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The new browser war
September 17, 2004 7:36 AM   Subscribe

Firefox 1.0 Preview Release is now available. The Spread Firefox site hopes to see a million downloads, and they've already passed the halfway mark. The advantages of Firefox have been previously discussed on MeFi, but this version includes an interesting new feature - Live Bookmarks, which allow you to view RSS news and blog headlines in the bookmarks toolbar or bookmarks menu. Obsessively checking MetaFilter is now easier than ever.
posted by Stuart_R (51 comments total)

 
Best headline: Internet Explorer susceptible to new market share vulnerability
posted by eatitlive at 7:48 AM on September 17, 2004


My favorite use of Live Bookmarks:

Store all your daily links (aka blogroll) on del.icio.us. Categorize them as you wish. Then use the category specific RSS they provide to create a dynamically updating folder of bookmarks. It will be seemlessly synchronized on any PC you use. You can just middle click on the whole folder to open all the sites in tabs, and read at will.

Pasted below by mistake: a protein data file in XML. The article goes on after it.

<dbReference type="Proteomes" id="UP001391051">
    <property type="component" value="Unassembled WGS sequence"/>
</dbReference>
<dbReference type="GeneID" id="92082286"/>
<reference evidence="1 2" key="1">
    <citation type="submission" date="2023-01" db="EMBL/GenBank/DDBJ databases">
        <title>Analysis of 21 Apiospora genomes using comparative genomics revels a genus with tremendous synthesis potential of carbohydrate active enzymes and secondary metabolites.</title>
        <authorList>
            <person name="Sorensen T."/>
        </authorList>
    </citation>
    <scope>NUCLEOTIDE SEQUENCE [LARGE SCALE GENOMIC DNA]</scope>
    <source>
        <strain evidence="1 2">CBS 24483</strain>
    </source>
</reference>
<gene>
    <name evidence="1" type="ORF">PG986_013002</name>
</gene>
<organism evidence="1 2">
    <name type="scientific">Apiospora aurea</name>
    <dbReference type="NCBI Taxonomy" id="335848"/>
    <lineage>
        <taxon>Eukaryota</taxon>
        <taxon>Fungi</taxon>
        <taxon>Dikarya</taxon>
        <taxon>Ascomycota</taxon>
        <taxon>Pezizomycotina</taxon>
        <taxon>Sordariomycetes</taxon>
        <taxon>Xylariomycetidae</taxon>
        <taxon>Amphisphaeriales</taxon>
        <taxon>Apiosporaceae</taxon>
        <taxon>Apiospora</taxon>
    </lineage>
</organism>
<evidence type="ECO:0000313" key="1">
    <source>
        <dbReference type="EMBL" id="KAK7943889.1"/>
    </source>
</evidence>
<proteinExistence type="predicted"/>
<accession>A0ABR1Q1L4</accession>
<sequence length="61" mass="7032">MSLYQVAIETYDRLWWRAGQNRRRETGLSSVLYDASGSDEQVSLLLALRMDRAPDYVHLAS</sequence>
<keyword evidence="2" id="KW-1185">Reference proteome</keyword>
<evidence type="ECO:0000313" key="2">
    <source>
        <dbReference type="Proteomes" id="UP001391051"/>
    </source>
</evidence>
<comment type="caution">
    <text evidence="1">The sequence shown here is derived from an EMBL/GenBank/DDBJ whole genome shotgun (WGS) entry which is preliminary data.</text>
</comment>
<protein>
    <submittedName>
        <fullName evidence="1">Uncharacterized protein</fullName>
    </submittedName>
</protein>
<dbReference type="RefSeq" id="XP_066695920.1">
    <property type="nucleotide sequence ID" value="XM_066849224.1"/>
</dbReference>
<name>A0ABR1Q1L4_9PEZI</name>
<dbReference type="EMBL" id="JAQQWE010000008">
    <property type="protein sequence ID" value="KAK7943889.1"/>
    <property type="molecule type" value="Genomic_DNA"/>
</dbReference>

(This is mainly for us old-school people who don't like feed readers.)
posted by smackfu at 7:58 AM on September 17, 2004


Every time I get comfortable with the latest release for firefox, they release a new one. I'm glad that they simply get better with each release, but I find it irritating that I'm updating it 3 times a year. Sigh...Okay, version 1.0 here I come.
posted by ashbury at 8:04 AM on September 17, 2004


I love that 'Open in tabs' thing for bookmarks! Loads all your daily fixes at the same time, ready to click compulsively from one to the other!
posted by NekulturnY at 8:08 AM on September 17, 2004


Open in tabs is the only way to get through Metafilter.
posted by quarsan at 8:11 AM on September 17, 2004


Is it rude to laugh out loud at my coworkers who are still using Internet Explorer and don't have the first clue what tabbed browsing is like?

Thanks for the post, my download is just about halfway done now and one more when I get to work!
posted by fenriq at 8:16 AM on September 17, 2004